16.5. Standard of the familiar person / informed user: References to European and UK decisions

Date Published

We need to take care when referring to UK or European decisions concerning the informed user.

Task of the informed user

European and UK law has a lot in common with Australian law as to what constitutes an ‘informed user’. However, the task required of the informed user in the UK/Europe is quite different from that of the familiar person / informed user in Australia.

Under the European legislation, the equivalent of our test of newness and distinctiveness is the test of ‘individual character’:

A design shall be considered to have individual character if the overall impression it produces on the informed user differs from the overall impression produced on such a user by any design that has been made available to the public …

In other words, a design has ‘individual character’ if the overall impression is different from the prior art. That is, the test focuses on differences.

This contrasts with the Australian test of ‘substantially similar in overall impression’ (s 16(2)), which requires us to ‘give more weight to similarities between the designs than to differences between them’ (s 19(1)). That is, the Australian legislation requires greater differentiation than the European legislation does.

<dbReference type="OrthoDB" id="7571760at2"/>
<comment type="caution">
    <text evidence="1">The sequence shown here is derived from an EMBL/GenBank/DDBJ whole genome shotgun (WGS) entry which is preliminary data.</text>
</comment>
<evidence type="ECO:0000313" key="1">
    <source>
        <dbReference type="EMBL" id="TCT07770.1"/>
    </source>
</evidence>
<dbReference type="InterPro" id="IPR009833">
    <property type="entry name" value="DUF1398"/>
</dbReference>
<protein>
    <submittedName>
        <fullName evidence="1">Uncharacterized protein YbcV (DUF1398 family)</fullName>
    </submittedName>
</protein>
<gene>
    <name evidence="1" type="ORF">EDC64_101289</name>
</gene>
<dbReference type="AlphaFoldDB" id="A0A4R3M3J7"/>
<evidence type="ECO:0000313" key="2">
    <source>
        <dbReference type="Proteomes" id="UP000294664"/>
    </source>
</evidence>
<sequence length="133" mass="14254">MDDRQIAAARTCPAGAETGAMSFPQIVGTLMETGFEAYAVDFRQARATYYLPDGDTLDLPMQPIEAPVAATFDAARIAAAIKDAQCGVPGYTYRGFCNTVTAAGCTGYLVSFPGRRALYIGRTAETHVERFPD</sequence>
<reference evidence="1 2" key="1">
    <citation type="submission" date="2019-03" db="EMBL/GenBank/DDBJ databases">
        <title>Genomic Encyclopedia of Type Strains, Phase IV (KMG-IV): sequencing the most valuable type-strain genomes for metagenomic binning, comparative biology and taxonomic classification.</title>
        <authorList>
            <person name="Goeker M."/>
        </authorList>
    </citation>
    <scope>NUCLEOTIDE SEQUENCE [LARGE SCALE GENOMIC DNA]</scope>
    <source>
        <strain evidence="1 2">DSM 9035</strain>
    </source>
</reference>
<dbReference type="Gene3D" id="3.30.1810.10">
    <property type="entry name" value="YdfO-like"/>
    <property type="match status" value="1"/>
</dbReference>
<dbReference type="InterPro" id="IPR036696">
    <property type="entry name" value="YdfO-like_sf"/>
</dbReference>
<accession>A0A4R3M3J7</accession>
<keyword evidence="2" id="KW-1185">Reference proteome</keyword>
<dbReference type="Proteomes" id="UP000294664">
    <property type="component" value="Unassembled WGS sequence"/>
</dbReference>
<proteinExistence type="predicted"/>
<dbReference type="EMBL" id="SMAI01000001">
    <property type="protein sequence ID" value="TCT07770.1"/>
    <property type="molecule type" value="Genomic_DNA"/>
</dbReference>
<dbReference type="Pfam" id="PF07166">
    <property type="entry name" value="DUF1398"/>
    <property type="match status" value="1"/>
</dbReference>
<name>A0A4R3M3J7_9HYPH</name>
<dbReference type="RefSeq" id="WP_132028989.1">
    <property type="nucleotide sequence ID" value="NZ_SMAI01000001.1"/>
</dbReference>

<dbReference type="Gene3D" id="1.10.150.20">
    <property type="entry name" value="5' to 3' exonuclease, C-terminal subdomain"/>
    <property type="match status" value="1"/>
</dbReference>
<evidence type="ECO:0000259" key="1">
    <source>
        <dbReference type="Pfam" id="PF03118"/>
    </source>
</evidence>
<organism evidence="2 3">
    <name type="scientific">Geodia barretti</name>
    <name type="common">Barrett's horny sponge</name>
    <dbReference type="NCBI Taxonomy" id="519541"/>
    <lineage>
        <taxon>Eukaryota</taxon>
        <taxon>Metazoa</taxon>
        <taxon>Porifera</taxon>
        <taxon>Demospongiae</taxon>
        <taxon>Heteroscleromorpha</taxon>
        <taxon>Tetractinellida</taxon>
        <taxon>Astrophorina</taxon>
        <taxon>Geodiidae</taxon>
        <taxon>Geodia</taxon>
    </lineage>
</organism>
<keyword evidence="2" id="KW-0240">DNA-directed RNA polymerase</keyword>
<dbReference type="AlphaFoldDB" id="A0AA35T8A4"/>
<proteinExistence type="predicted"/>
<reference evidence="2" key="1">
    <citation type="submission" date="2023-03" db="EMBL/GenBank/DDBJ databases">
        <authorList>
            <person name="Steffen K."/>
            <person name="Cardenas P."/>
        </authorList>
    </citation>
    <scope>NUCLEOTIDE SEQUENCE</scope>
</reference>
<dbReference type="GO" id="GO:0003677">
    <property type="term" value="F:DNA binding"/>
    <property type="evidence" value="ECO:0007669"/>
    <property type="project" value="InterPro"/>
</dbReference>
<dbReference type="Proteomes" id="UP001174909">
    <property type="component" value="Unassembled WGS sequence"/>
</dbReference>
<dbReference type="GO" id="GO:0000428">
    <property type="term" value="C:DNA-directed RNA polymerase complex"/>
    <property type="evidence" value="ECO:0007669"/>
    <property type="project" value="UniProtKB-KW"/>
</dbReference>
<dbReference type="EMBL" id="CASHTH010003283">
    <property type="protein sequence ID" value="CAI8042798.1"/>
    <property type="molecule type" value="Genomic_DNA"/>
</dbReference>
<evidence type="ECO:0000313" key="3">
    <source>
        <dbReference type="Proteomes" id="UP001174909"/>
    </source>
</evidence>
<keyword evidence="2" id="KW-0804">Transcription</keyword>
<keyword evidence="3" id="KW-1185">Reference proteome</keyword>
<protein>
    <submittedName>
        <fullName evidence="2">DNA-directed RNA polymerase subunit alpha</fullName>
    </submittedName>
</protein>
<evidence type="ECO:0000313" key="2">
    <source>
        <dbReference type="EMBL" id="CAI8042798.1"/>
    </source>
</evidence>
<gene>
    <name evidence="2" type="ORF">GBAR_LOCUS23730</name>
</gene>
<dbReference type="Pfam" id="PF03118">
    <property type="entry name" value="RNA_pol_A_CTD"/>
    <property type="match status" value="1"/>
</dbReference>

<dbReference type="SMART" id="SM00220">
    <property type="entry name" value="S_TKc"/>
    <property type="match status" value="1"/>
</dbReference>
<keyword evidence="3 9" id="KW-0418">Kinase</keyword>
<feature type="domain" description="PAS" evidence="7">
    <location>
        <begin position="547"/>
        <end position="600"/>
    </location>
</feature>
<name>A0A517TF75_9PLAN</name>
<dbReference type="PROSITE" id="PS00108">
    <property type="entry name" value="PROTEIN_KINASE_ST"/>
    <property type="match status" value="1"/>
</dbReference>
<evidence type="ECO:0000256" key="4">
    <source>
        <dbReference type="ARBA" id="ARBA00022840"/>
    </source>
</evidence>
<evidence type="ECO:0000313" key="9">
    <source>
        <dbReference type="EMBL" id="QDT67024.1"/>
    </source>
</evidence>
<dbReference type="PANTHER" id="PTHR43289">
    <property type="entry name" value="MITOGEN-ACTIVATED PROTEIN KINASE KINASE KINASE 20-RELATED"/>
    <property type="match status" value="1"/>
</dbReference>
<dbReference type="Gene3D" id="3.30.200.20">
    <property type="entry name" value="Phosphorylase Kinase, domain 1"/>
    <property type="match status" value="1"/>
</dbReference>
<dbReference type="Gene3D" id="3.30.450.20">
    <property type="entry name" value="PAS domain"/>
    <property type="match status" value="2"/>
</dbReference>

Requirement to be a user of the product

The European and UK approach requires the informed user to be a user of the product. The Australian approach only requires the familiar person / informed user to have sufficient familiarity with the product. ​​​​​​​


The decision in Multisteps Pty Ltd v Source & Sell Pty Ltd [2013] FCA 743, which concerned the unamended standard indicates that the informed user does not need to be a user of the product; they might be a range of different people who have gained familiarity with the product in different ways. It states (at 70) that:

… [the] necessary and only qualification is that the person be familiar with produce or similar containers … [and] he or she will have an awareness and appreciation on the visual features of the produce container that serve its functional as well as aesthetic purposes.

It also asserts (at 67) that:

… s 19(4) does not impose a standard higher than familiarity … This may be a reason for saying that the notional person is not a design expert, lest it be thought that a standard of design evaluation more rigorous or exacting than familiarity is involved. However, in my view, it is not a reason for excluding, necessarily, a design expert from being a person having the required familiarity.

The approach is the same for the familiar person standard.

Amended Reasons

Amended Reason Date Amended